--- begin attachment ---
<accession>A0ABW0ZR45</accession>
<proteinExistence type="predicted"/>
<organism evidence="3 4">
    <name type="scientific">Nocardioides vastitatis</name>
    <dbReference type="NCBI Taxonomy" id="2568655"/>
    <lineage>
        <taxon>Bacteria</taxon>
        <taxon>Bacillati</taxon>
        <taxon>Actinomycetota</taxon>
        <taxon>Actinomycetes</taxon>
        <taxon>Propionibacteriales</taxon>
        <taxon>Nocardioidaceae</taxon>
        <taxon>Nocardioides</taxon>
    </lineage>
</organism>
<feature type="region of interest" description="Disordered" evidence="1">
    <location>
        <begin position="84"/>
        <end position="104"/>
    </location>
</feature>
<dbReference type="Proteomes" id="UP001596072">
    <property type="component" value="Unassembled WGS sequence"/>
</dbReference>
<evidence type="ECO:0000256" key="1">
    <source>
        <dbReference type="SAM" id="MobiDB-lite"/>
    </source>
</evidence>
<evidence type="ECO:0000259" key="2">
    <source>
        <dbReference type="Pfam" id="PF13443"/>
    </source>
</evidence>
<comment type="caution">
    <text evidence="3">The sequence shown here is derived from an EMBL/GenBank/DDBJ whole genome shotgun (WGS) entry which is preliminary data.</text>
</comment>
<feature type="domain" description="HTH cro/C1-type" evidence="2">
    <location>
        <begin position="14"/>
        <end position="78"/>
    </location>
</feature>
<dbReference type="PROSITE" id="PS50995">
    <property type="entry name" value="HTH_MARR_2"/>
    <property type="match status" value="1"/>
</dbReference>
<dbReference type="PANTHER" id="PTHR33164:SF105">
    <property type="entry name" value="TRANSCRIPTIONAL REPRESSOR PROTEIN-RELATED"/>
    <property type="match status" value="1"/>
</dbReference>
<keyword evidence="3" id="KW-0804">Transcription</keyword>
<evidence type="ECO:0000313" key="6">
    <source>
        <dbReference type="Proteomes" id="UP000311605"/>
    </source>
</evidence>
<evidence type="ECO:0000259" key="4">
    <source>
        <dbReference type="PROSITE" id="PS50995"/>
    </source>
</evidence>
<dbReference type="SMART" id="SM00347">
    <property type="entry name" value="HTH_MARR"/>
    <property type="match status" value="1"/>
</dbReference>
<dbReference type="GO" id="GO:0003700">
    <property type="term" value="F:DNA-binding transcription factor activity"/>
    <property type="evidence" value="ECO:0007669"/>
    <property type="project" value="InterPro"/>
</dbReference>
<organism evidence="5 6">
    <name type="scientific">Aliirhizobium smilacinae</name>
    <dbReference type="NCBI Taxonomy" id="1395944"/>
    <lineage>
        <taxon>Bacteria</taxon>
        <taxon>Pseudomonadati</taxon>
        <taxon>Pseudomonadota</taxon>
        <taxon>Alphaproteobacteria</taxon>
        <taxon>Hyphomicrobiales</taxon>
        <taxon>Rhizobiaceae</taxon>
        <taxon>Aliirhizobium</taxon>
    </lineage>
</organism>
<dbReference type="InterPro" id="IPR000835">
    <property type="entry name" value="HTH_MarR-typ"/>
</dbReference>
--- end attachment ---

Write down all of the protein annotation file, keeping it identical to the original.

<accession>A0ABW0ZR45</accession>
<proteinExistence type="predicted"/>
<organism evidence="3 4">
    <name type="scientific">Nocardioides vastitatis</name>
    <dbReference type="NCBI Taxonomy" id="2568655"/>
    <lineage>
        <taxon>Bacteria</taxon>
        <taxon>Bacillati</taxon>
        <taxon>Actinomycetota</taxon>
        <taxon>Actinomycetes</taxon>
        <taxon>Propionibacteriales</taxon>
        <taxon>Nocardioidaceae</taxon>
        <taxon>Nocardioides</taxon>
    </lineage>
</organism>
<feature type="region of interest" description="Disordered" evidence="1">
    <location>
        <begin position="84"/>
        <end position="104"/>
    </location>
</feature>
<dbReference type="Proteomes" id="UP001596072">
    <property type="component" value="Unassembled WGS sequence"/>
</dbReference>
<evidence type="ECO:0000256" key="1">
    <source>
        <dbReference type="SAM" id="MobiDB-lite"/>
    </source>
</evidence>
<evidence type="ECO:0000259" key="2">
    <source>
        <dbReference type="Pfam" id="PF13443"/>
    </source>
</evidence>
<comment type="caution">
    <text evidence="3">The sequence shown here is derived from an EMBL/GenBank/DDBJ whole genome shotgun (WGS) entry which is preliminary data.</text>
</comment>
<feature type="domain" description="HTH cro/C1-type" evidence="2">
    <location>
        <begin position="14"/>
        <end position="78"/>
    </location>
</feature>
<dbReference type="PROSITE" id="PS50995">
    <property type="entry name" value="HTH_MARR_2"/>
    <property type="match status" value="1"/>
</dbReference>
<dbReference type="PANTHER" id="PTHR33164:SF105">
    <property type="entry name" value="TRANSCRIPTIONAL REPRESSOR PROTEIN-RELATED"/>
    <property type="match status" value="1"/>
</dbReference>
<keyword evidence="3" id="KW-0804">Transcription</keyword>
<evidence type="ECO:0000313" key="6">
    <source>
        <dbReference type="Proteomes" id="UP000311605"/>
    </source>
</evidence>
<evidence type="ECO:0000259" key="4">
    <source>
        <dbReference type="PROSITE" id="PS50995"/>
    </source>
</evidence>
<dbReference type="SMART" id="SM00347">
    <property type="entry name" value="HTH_MARR"/>
    <property type="match status" value="1"/>
</dbReference>
<dbReference type="GO" id="GO:0003700">
    <property type="term" value="F:DNA-binding transcription factor activity"/>
    <property type="evidence" value="ECO:0007669"/>
    <property type="project" value="InterPro"/>
</dbReference>
<organism evidence="5 6">
    <name type="scientific">Aliirhizobium smilacinae</name>
    <dbReference type="NCBI Taxonomy" id="1395944"/>
    <lineage>
        <taxon>Bacteria</taxon>
        <taxon>Pseudomonadati</taxon>
        <taxon>Pseudomonadota</taxon>
        <taxon>Alphaproteobacteria</taxon>
        <taxon>Hyphomicrobiales</taxon>
        <taxon>Rhizobiaceae</taxon>
        <taxon>Aliirhizobium</taxon>
    </lineage>
</organism>
<dbReference type="InterPro" id="IPR000835">
    <property type="entry name" value="HTH_MarR-typ"/>
</dbReference>